I think the author could have made a stronger Biblical case for the possibility of an old Earth, but it wasn’t bad for a very brief introduction. Also, there are other old-Earth options than progressive creationism, but I suppose the author had to keep it to one page.

The approach taken here is excellent for teaching the topic of origins to students. I believe that the typical if-the-Earth-isn’t-6000-years-old-the-Bible-ain’t-true approach of many in the church sets up our students for a fall. When they figure out that the young-Earth creationist interpretation has all sorts of problems, they often throw out their Christianity along with their young-Earth views.

The Apologetics Study Bible for Students allows for the possibility of a local flood rather than a world-wide deluge. On the question of evolution, young-Earth creationism, old-Earth creationism, intelligent design, and theistic evolution are presented as four ways in which Christians have responded to the question of biological evolution.

“It is important to emphasize that each of these four views confronts Naturalism and holds that God is the maker of all: ‘God saw all that he had made, and it was very good’ (Gn 1:31). Ultimately, the merits of each view depend on how faithfully they’ve handled the testimonies in Scripture and nature.”

From what I saw, I would certainly recommend the Apologetics Study Bible for Students as a gift for a teenager or young adult you know.

The Apologetics Study Bible for Students uses the Holman Christian Standard Bible translation.

Grace and Peace

September 4, 2010 - Posted by | Age of the Earth, Apologetics, Christianity, Creation in the Bible, Geology, Old-Earth creationism, Origins, Theistic evolution, Young-Earth creationism | , ,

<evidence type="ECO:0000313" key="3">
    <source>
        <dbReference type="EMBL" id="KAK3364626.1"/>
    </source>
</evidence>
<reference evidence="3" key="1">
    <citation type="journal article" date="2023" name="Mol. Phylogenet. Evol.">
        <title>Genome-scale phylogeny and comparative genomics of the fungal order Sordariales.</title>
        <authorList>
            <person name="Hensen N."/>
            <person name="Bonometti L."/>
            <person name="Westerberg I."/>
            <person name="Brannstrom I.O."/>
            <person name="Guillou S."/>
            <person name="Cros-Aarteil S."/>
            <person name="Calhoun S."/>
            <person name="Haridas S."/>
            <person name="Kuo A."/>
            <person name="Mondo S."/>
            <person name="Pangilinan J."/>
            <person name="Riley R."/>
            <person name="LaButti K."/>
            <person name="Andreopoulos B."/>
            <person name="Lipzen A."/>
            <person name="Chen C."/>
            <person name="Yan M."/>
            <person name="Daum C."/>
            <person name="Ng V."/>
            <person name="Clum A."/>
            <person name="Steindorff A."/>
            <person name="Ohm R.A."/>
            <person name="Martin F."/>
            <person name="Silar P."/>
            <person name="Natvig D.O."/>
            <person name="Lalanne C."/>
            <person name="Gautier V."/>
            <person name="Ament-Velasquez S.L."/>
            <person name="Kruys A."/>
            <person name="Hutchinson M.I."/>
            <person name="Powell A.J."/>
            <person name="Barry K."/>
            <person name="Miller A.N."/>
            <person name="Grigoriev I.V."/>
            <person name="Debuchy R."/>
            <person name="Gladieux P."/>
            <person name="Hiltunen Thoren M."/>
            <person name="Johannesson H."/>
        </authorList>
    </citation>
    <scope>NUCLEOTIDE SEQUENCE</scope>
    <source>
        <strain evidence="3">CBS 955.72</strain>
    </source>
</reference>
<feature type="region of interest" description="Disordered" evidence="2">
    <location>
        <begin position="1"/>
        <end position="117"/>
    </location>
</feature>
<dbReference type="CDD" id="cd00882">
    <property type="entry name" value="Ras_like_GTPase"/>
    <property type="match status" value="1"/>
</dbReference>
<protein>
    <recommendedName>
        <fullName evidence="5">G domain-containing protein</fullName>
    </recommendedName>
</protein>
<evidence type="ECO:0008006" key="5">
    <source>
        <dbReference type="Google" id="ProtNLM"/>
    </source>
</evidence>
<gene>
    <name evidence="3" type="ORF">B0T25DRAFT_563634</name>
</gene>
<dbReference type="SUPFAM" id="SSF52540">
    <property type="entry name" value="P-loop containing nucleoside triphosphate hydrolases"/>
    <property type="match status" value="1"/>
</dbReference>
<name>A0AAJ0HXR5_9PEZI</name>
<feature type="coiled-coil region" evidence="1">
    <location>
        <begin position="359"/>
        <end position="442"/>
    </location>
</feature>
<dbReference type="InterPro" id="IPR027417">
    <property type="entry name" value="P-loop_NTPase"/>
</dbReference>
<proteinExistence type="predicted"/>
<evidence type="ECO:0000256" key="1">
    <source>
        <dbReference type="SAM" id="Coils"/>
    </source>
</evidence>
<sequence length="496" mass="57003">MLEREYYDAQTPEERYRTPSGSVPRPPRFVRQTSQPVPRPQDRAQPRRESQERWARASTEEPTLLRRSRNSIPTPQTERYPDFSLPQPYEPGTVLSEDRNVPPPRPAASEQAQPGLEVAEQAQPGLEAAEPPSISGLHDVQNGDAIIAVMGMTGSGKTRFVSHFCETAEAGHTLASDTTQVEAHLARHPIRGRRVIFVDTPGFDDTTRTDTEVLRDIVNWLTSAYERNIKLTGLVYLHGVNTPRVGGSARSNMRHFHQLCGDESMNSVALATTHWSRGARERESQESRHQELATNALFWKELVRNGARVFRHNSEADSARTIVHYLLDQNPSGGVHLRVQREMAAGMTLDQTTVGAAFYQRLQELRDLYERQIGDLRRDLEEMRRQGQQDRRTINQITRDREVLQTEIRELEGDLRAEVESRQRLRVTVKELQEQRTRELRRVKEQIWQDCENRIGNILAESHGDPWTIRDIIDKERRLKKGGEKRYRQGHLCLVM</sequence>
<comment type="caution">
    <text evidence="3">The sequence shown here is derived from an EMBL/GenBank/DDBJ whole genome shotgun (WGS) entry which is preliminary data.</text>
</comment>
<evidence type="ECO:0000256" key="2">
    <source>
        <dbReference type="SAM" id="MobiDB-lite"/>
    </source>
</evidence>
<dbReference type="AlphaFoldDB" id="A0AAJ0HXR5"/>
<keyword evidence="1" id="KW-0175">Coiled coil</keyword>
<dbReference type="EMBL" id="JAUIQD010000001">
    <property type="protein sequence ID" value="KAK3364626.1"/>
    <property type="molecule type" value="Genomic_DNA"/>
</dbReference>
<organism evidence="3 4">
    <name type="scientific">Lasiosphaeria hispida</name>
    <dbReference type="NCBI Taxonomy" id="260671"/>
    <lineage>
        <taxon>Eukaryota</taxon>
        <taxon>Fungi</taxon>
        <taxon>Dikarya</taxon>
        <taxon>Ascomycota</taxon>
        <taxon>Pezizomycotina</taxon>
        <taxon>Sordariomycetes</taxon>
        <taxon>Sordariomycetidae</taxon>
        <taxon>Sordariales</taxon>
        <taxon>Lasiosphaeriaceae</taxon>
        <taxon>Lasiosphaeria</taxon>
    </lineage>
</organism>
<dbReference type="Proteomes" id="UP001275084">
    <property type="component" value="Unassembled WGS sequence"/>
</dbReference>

1 Comment »

  1. One of the things I noticed in the reasons for a YEC interpretation, is that several of the reasons were based on a mixture of YEC and OEC happenings.

    Take the forth one for example. They use the YEC standard that day 3 and day 4 are literal, as-seen-with-videocamera descriptions, but then combine that with the OEC concept of long periods of time. Once you put those two together, obviously the result is nonsense.

    The OEC side of the argument is saying day 3 and day 4 aren’t meant as videocamera-style descriptions. I’ve NEVER heard an OEC of any flavor say that the sun wasn’t created until the fourth “period of time” or whatever. That is a purely YEC concept that is combined with an OEC view.

    It puts something with which the OEC view would disagree with with something with which they would agree, and calling the combined result an OEC view. It’s not.

    As a specific representation of OEC and YEC reasonings, those lists are atrocious.

    Like

    Comment by WebMonk | September 5, 2010


Leave a Reply

Fill in your details below or click an icon to log in:

WordPress.com Logo

You are commenting using your WordPress.com account. Log Out / Change )

Twitter picture

You are commenting using your Twitter account. Log Out / Change )

Facebook photo

You are commenting using your Facebook account. Log Out / Change )

Google+ photo

You are commenting using your Google+ account. Log Out / Change )

Connecting to %s

%d bloggers like this: